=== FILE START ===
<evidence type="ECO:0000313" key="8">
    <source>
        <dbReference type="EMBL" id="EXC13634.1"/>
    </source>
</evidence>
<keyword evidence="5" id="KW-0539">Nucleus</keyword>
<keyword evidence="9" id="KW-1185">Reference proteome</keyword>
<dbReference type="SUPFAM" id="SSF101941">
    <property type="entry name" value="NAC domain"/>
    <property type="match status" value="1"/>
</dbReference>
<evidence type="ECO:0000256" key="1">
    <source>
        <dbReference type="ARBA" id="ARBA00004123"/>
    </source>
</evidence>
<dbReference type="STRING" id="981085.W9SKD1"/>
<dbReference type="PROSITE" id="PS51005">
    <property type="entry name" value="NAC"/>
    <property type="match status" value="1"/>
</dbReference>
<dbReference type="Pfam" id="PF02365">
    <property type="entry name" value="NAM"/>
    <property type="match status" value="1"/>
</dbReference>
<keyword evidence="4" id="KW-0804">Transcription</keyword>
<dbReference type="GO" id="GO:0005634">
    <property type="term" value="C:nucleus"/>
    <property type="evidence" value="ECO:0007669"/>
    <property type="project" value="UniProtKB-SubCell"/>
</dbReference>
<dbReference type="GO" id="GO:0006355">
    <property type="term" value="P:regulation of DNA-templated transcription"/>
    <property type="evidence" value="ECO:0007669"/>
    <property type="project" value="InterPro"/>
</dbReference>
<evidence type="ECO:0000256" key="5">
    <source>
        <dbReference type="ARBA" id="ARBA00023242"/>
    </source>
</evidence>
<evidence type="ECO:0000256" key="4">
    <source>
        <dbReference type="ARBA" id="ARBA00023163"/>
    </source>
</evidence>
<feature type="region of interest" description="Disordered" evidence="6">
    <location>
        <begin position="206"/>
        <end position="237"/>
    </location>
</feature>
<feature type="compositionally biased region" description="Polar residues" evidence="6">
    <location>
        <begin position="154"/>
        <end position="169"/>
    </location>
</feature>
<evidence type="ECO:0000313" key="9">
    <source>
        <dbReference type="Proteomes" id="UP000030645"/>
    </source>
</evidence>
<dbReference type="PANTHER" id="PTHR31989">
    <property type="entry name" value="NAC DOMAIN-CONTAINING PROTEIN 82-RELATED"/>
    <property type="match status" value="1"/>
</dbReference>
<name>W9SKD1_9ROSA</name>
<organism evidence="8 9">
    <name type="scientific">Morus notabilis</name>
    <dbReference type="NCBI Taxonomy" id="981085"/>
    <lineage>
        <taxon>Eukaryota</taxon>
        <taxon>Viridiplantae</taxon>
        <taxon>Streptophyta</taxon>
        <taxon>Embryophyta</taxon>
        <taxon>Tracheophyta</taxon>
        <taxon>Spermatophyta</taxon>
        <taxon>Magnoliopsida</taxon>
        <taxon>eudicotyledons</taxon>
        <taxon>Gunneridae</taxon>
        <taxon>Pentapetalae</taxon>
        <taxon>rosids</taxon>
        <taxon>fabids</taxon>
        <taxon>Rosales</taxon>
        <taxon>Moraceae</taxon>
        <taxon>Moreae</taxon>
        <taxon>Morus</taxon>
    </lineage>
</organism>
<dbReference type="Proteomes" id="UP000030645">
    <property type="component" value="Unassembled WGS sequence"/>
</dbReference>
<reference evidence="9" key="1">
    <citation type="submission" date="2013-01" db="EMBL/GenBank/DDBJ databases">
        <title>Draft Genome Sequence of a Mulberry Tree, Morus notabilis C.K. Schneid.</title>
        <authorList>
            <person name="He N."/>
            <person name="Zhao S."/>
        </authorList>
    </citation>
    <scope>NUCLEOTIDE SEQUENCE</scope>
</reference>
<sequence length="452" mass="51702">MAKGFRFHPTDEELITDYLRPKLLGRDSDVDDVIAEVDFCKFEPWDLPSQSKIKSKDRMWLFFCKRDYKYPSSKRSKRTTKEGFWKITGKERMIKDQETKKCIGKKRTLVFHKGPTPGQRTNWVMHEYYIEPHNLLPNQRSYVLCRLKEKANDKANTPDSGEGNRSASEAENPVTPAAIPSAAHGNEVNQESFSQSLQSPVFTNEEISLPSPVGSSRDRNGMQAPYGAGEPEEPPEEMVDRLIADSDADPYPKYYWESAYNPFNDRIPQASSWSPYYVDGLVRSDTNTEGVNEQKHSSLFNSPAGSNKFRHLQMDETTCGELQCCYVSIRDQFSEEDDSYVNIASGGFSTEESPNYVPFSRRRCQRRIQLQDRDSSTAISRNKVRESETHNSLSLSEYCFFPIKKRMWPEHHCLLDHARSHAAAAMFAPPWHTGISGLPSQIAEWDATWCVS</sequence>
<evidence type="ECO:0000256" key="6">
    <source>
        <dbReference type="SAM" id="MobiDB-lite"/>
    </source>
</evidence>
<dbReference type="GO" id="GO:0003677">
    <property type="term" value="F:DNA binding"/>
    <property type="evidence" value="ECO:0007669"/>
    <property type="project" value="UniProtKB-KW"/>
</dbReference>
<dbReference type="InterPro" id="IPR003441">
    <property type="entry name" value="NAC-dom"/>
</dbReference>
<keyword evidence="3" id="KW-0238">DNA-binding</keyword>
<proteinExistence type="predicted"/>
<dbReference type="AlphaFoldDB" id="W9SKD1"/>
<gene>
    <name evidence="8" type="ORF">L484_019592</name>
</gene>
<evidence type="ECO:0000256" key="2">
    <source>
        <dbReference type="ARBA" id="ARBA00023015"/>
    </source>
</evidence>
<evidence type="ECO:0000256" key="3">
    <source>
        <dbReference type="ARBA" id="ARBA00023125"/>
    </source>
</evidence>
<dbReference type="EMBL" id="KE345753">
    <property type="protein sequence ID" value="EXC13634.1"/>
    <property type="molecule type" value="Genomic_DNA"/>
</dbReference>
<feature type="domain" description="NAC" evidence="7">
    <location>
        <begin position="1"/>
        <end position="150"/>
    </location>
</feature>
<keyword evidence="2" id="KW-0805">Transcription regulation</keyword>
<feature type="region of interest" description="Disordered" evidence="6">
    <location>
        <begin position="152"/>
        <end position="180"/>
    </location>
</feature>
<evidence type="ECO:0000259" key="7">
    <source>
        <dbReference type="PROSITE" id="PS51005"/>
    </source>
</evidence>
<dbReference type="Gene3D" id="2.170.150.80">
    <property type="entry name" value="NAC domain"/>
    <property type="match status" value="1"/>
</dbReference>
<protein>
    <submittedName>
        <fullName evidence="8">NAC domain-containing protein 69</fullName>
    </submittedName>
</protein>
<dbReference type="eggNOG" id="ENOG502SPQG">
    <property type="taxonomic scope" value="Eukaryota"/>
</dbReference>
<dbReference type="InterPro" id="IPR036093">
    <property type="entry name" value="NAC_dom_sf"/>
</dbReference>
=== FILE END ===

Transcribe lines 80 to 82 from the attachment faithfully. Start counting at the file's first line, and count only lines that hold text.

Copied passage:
        <taxon>eudicotyledons</taxon>
        <taxon>Gunneridae</taxon>
        <taxon>Pentapetalae</taxon>